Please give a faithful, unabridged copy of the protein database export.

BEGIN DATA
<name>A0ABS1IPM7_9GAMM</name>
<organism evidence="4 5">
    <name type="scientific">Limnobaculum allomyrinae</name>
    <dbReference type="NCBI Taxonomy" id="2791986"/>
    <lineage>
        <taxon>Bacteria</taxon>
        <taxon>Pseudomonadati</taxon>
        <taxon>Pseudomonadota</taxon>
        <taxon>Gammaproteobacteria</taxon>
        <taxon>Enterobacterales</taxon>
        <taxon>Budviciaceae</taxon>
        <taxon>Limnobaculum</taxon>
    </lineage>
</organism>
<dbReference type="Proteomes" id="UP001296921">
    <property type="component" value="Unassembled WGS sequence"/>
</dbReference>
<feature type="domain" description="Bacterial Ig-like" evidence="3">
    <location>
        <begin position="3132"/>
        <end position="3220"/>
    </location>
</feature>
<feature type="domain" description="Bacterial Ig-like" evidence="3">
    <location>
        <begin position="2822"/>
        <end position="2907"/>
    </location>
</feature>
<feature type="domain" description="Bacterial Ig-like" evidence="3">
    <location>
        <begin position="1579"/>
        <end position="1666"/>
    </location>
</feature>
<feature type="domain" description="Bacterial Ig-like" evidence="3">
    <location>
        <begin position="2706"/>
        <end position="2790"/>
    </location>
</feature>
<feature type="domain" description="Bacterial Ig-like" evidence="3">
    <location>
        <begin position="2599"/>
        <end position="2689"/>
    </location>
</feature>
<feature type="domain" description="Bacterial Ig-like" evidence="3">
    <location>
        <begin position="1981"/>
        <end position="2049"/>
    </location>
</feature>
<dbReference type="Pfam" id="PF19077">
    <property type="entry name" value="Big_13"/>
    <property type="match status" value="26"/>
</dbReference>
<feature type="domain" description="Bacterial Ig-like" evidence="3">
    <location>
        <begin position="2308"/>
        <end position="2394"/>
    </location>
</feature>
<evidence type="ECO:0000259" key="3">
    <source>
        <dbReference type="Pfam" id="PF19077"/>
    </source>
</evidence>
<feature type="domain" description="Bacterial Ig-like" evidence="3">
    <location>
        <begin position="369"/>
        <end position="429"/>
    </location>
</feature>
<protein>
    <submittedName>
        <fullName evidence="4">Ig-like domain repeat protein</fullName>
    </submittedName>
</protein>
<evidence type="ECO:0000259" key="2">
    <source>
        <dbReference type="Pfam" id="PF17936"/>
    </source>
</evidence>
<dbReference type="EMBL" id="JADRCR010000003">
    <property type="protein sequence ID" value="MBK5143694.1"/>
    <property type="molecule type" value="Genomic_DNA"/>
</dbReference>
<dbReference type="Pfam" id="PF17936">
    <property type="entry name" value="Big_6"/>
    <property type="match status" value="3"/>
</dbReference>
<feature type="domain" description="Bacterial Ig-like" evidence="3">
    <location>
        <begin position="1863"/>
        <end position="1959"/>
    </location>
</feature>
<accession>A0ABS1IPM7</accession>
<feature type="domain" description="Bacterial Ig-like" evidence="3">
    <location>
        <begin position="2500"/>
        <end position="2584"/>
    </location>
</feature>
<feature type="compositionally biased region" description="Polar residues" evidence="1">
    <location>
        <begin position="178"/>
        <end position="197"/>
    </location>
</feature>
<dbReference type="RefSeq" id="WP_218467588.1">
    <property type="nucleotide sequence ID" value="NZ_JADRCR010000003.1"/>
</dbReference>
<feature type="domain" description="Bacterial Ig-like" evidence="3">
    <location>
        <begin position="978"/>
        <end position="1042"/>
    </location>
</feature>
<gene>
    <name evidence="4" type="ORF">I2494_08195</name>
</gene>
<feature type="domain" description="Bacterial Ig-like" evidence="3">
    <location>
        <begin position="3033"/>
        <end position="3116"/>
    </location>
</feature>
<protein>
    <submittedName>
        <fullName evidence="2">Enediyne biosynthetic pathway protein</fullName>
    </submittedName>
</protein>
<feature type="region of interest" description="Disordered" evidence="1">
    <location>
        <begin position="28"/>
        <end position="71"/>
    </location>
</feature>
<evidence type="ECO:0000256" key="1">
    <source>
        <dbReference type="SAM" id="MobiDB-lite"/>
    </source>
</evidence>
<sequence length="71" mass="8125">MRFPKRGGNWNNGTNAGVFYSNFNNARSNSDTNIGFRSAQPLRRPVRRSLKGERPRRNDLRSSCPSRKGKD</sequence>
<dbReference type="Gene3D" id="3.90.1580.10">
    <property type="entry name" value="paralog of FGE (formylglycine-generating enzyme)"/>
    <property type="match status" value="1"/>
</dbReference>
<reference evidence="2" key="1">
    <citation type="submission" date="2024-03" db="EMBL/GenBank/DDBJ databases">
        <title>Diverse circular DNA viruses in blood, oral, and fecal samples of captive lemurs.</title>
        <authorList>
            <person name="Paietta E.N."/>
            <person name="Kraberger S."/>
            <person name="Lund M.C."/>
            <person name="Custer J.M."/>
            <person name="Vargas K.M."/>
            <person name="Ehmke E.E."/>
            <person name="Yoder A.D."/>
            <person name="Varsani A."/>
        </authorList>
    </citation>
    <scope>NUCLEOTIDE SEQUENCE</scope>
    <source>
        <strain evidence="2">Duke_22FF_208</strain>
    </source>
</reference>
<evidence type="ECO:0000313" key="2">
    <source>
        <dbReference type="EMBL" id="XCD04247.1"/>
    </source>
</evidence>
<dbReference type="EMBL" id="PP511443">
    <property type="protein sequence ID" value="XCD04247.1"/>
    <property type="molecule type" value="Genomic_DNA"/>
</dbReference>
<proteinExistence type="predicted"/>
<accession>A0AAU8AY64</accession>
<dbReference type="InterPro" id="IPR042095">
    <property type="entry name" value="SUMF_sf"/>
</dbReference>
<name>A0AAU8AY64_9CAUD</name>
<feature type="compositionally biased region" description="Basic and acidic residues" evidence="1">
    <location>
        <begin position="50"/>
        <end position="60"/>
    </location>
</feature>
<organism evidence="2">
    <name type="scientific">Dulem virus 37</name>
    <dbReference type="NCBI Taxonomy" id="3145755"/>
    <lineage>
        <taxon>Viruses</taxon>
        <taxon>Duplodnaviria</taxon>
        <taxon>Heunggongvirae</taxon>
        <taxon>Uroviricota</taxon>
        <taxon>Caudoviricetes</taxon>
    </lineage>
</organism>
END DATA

<name>A0ABS1IPM7_9GAMM</name>
<organism evidence="4 5">
    <name type="scientific">Limnobaculum allomyrinae</name>
    <dbReference type="NCBI Taxonomy" id="2791986"/>
    <lineage>
        <taxon>Bacteria</taxon>
        <taxon>Pseudomonadati</taxon>
        <taxon>Pseudomonadota</taxon>
        <taxon>Gammaproteobacteria</taxon>
        <taxon>Enterobacterales</taxon>
        <taxon>Budviciaceae</taxon>
        <taxon>Limnobaculum</taxon>
    </lineage>
</organism>
<dbReference type="Proteomes" id="UP001296921">
    <property type="component" value="Unassembled WGS sequence"/>
</dbReference>
<feature type="domain" description="Bacterial Ig-like" evidence="3">
    <location>
        <begin position="3132"/>
        <end position="3220"/>
    </location>
</feature>
<feature type="domain" description="Bacterial Ig-like" evidence="3">
    <location>
        <begin position="2822"/>
        <end position="2907"/>
    </location>
</feature>
<feature type="domain" description="Bacterial Ig-like" evidence="3">
    <location>
        <begin position="1579"/>
        <end position="1666"/>
    </location>
</feature>
<feature type="domain" description="Bacterial Ig-like" evidence="3">
    <location>
        <begin position="2706"/>
        <end position="2790"/>
    </location>
</feature>
<feature type="domain" description="Bacterial Ig-like" evidence="3">
    <location>
        <begin position="2599"/>
        <end position="2689"/>
    </location>
</feature>
<feature type="domain" description="Bacterial Ig-like" evidence="3">
    <location>
        <begin position="1981"/>
        <end position="2049"/>
    </location>
</feature>
<dbReference type="Pfam" id="PF19077">
    <property type="entry name" value="Big_13"/>
    <property type="match status" value="26"/>
</dbReference>
<feature type="domain" description="Bacterial Ig-like" evidence="3">
    <location>
        <begin position="2308"/>
        <end position="2394"/>
    </location>
</feature>
<evidence type="ECO:0000259" key="3">
    <source>
        <dbReference type="Pfam" id="PF19077"/>
    </source>
</evidence>
<feature type="domain" description="Bacterial Ig-like" evidence="3">
    <location>
        <begin position="369"/>
        <end position="429"/>
    </location>
</feature>
<protein>
    <submittedName>
        <fullName evidence="4">Ig-like domain repeat protein</fullName>
    </submittedName>
</protein>
<evidence type="ECO:0000259" key="2">
    <source>
        <dbReference type="Pfam" id="PF17936"/>
    </source>
</evidence>
<dbReference type="EMBL" id="JADRCR010000003">
    <property type="protein sequence ID" value="MBK5143694.1"/>
    <property type="molecule type" value="Genomic_DNA"/>
</dbReference>
<dbReference type="Pfam" id="PF17936">
    <property type="entry name" value="Big_6"/>
    <property type="match status" value="3"/>
</dbReference>
<feature type="domain" description="Bacterial Ig-like" evidence="3">
    <location>
        <begin position="1863"/>
        <end position="1959"/>
    </location>
</feature>
<accession>A0ABS1IPM7</accession>
<feature type="domain" description="Bacterial Ig-like" evidence="3">
    <location>
        <begin position="2500"/>
        <end position="2584"/>
    </location>
</feature>
<feature type="compositionally biased region" description="Polar residues" evidence="1">
    <location>
        <begin position="178"/>
        <end position="197"/>
    </location>
</feature>
<dbReference type="RefSeq" id="WP_218467588.1">
    <property type="nucleotide sequence ID" value="NZ_JADRCR010000003.1"/>
</dbReference>
<feature type="domain" description="Bacterial Ig-like" evidence="3">
    <location>
        <begin position="978"/>
        <end position="1042"/>
    </location>
</feature>
<gene>
    <name evidence="4" type="ORF">I2494_08195</name>
</gene>
<feature type="domain" description="Bacterial Ig-like" evidence="3">
    <location>
        <begin position="3033"/>
        <end position="3116"/>
    </location>
</feature>
<protein>
    <submittedName>
        <fullName evidence="2">Enediyne biosynthetic pathway protein</fullName>
    </submittedName>
</protein>
<feature type="region of interest" description="Disordered" evidence="1">
    <location>
        <begin position="28"/>
        <end position="71"/>
    </location>
</feature>
<evidence type="ECO:0000256" key="1">
    <source>
        <dbReference type="SAM" id="MobiDB-lite"/>
    </source>
</evidence>
<sequence length="71" mass="8125">MRFPKRGGNWNNGTNAGVFYSNFNNARSNSDTNIGFRSAQPLRRPVRRSLKGERPRRNDLRSSCPSRKGKD</sequence>
<dbReference type="Gene3D" id="3.90.1580.10">
    <property type="entry name" value="paralog of FGE (formylglycine-generating enzyme)"/>
    <property type="match status" value="1"/>
</dbReference>
<reference evidence="2" key="1">
    <citation type="submission" date="2024-03" db="EMBL/GenBank/DDBJ databases">
        <title>Diverse circular DNA viruses in blood, oral, and fecal samples of captive lemurs.</title>
        <authorList>
            <person name="Paietta E.N."/>
            <person name="Kraberger S."/>
            <person name="Lund M.C."/>
            <person name="Custer J.M."/>
            <person name="Vargas K.M."/>
            <person name="Ehmke E.E."/>
            <person name="Yoder A.D."/>
            <person name="Varsani A."/>
        </authorList>
    </citation>
    <scope>NUCLEOTIDE SEQUENCE</scope>
    <source>
        <strain evidence="2">Duke_22FF_208</strain>
    </source>
</reference>
<evidence type="ECO:0000313" key="2">
    <source>
        <dbReference type="EMBL" id="XCD04247.1"/>
    </source>
</evidence>
<dbReference type="EMBL" id="PP511443">
    <property type="protein sequence ID" value="XCD04247.1"/>
    <property type="molecule type" value="Genomic_DNA"/>
</dbReference>
<proteinExistence type="predicted"/>
<accession>A0AAU8AY64</accession>
<dbReference type="InterPro" id="IPR042095">
    <property type="entry name" value="SUMF_sf"/>
</dbReference>
<name>A0AAU8AY64_9CAUD</name>
<feature type="compositionally biased region" description="Basic and acidic residues" evidence="1">
    <location>
        <begin position="50"/>
        <end position="60"/>
    </location>
</feature>
<organism evidence="2">
    <name type="scientific">Dulem virus 37</name>
    <dbReference type="NCBI Taxonomy" id="3145755"/>
    <lineage>
        <taxon>Viruses</taxon>
        <taxon>Duplodnaviria</taxon>
        <taxon>Heunggongvirae</taxon>
        <taxon>Uroviricota</taxon>
        <taxon>Caudoviricetes</taxon>
    </lineage>
</organism>